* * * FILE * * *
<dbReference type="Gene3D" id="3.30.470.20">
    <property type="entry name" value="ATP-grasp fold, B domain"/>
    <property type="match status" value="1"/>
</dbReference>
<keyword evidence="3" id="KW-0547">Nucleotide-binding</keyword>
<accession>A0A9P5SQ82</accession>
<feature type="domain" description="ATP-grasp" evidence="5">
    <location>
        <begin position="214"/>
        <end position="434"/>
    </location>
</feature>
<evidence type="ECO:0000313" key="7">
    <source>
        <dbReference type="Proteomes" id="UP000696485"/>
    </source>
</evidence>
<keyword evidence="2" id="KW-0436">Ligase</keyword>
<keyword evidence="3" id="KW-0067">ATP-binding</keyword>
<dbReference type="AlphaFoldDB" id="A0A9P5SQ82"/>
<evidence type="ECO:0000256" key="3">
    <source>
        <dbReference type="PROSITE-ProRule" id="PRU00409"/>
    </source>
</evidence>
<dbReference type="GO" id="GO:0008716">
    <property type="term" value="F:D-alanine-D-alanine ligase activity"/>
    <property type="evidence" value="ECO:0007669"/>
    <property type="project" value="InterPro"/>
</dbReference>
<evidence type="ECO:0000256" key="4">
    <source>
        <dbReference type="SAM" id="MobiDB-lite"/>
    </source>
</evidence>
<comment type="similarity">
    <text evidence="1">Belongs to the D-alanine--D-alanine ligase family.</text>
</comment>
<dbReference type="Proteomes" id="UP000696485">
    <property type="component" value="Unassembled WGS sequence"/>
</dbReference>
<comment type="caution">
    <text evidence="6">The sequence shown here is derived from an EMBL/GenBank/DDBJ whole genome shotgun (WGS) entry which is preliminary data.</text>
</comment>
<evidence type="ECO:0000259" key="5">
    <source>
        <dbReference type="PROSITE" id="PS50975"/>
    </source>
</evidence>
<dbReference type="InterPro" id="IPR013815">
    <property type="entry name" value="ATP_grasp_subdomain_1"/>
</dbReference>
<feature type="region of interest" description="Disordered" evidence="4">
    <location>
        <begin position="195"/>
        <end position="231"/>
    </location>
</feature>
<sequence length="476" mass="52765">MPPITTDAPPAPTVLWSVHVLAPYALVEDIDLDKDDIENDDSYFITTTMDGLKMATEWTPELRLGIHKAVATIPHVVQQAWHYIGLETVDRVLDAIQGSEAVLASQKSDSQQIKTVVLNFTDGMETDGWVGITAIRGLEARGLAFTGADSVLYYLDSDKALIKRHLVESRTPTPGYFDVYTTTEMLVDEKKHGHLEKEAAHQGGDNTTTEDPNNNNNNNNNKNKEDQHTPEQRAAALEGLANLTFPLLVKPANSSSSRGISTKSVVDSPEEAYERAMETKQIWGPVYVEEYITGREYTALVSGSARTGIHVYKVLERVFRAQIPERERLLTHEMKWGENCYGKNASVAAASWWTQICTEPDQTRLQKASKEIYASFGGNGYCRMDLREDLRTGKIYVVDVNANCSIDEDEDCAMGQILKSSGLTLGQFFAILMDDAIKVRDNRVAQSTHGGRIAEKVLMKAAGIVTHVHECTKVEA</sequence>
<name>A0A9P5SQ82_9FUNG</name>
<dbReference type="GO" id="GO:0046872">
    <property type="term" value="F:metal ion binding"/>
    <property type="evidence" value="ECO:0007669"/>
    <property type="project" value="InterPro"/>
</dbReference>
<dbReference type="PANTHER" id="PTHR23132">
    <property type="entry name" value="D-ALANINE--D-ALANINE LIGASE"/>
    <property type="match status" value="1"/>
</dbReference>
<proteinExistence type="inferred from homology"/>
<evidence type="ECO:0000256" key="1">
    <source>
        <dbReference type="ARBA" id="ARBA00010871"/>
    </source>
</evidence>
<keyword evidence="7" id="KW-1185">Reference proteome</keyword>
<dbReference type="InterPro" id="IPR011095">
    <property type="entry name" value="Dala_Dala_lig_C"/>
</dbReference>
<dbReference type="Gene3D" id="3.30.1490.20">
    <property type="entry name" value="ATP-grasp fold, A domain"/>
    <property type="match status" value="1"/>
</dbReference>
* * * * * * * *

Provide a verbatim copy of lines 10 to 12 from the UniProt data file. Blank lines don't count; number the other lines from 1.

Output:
        <end position="434"/>
    </location>
</feature>